Have you ever visited a website and felt incredibly lost because none of the information was organized in a way you'd expect? This is something lots of companies are guilty of – they arrange the information in a way that makes sense to them with no regard to actual users or customers.
Imagine a large luxury/fashion brand that approached their website information architecture the same way that the internal structure of the company was organized. The fashion house grew over time, but never re-thought how teams were organized. Then they translated the human structure into how they organized the website. This approach may have made sense to the employees of the company, but other people likely experienced a sense of confusion. Most visitors to the website wanted to search for things by type: mens/womens, or the type of product. How the internal structure of the company is organized is useless information to the user. You can look to mental models to better understand the disconnect.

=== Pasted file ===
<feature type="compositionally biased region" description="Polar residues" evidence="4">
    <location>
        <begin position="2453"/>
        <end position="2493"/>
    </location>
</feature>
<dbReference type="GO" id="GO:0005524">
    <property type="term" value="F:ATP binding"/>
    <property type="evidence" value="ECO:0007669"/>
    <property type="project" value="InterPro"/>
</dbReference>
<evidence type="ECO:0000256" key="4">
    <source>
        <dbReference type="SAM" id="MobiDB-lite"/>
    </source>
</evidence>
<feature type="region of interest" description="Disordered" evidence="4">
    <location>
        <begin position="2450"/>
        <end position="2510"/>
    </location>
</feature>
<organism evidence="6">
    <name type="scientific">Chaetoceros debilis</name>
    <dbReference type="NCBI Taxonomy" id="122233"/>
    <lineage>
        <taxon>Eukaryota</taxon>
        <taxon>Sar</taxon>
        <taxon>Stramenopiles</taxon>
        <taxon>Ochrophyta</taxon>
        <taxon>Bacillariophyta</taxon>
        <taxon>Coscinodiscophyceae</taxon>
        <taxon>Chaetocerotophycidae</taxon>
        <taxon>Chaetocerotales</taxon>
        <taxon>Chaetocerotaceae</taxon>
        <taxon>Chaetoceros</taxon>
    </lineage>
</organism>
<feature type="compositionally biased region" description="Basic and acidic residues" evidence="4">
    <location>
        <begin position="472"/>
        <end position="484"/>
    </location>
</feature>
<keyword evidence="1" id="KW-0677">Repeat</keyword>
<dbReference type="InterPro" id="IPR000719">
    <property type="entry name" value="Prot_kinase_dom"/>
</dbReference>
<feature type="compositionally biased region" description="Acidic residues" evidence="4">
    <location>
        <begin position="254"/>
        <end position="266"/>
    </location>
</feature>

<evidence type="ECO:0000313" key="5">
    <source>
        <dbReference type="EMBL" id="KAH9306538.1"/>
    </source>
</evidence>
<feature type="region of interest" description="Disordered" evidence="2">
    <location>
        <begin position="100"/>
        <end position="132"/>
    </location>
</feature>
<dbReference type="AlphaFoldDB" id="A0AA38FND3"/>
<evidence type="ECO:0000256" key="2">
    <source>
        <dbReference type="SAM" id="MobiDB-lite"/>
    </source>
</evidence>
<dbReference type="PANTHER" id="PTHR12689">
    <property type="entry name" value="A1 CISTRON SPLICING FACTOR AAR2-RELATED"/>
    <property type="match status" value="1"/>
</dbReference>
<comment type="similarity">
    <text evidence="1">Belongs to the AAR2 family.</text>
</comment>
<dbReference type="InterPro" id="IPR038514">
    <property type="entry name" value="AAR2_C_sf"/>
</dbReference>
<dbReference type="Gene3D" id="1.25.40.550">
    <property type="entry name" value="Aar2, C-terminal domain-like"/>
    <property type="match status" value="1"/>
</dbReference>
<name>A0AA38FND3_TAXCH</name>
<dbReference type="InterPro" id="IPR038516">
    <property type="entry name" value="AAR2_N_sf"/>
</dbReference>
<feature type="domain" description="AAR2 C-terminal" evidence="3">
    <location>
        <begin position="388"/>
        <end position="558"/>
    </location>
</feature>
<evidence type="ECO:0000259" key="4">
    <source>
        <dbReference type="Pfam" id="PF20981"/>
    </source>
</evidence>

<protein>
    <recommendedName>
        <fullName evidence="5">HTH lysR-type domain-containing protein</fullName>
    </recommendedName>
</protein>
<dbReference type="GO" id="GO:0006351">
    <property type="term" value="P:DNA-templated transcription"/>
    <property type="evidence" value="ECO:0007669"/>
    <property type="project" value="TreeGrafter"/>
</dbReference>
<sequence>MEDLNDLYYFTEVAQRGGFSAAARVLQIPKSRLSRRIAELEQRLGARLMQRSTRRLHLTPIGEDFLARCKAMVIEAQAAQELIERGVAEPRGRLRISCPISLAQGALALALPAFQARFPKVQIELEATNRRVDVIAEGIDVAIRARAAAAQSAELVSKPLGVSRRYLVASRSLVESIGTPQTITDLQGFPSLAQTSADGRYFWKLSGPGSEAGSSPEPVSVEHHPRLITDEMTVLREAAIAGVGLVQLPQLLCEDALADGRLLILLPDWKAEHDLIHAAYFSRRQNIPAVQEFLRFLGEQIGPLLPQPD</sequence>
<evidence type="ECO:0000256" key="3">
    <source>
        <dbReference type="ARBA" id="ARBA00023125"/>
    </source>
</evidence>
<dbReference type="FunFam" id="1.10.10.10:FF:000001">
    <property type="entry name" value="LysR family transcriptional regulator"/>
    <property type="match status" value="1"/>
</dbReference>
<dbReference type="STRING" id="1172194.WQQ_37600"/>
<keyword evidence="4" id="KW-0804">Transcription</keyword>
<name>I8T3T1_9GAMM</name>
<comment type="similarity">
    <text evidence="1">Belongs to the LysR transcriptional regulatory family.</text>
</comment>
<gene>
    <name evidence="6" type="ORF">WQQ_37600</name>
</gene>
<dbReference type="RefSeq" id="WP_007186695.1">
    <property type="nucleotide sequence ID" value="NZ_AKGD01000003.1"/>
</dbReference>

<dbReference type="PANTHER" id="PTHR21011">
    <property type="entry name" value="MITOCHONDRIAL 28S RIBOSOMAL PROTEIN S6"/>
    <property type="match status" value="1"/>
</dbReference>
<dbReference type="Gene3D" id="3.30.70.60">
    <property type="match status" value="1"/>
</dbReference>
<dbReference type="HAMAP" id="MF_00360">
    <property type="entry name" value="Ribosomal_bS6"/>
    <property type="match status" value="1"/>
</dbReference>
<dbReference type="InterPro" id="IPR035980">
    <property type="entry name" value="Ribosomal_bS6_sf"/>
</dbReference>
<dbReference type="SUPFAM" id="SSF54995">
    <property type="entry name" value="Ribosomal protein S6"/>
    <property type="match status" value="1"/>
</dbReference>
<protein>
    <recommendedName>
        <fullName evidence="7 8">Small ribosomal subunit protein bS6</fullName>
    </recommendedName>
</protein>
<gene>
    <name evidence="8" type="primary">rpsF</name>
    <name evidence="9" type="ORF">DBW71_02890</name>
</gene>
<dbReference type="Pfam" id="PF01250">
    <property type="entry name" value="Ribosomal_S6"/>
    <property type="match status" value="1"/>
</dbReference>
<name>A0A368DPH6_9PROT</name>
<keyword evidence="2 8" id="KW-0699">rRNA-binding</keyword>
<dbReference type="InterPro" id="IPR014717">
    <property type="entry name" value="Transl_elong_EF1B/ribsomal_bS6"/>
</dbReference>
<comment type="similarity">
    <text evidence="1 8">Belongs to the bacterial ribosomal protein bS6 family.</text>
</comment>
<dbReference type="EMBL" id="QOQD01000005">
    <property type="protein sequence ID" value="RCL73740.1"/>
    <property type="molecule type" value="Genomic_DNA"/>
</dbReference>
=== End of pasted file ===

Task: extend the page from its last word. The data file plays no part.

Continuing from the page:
What are mental models?
Mental models help explain the thought process of how something works. There's the dichotomy between how you expect something to work and how it really works.
In design, mental models are how users make sense of how something works based on past experiences or previous knowledge. The impressions and assumptions you make may be influenced by the way something looks, feels, or sounds. Not everyone will have the same mental model for a given product.
Susan Carey's 1986 journal article "Cognitive Science and Science Education," defines mental models as a representation of a "person's thought process for how something works (i.e., a person's understanding of the surrounding world). Mental models are based on incomplete facts, past experiences, and even intuitive perceptions. They help shape actions and behavior, influence what people pay attention to in complicated situations, and define how people approach and solve problems."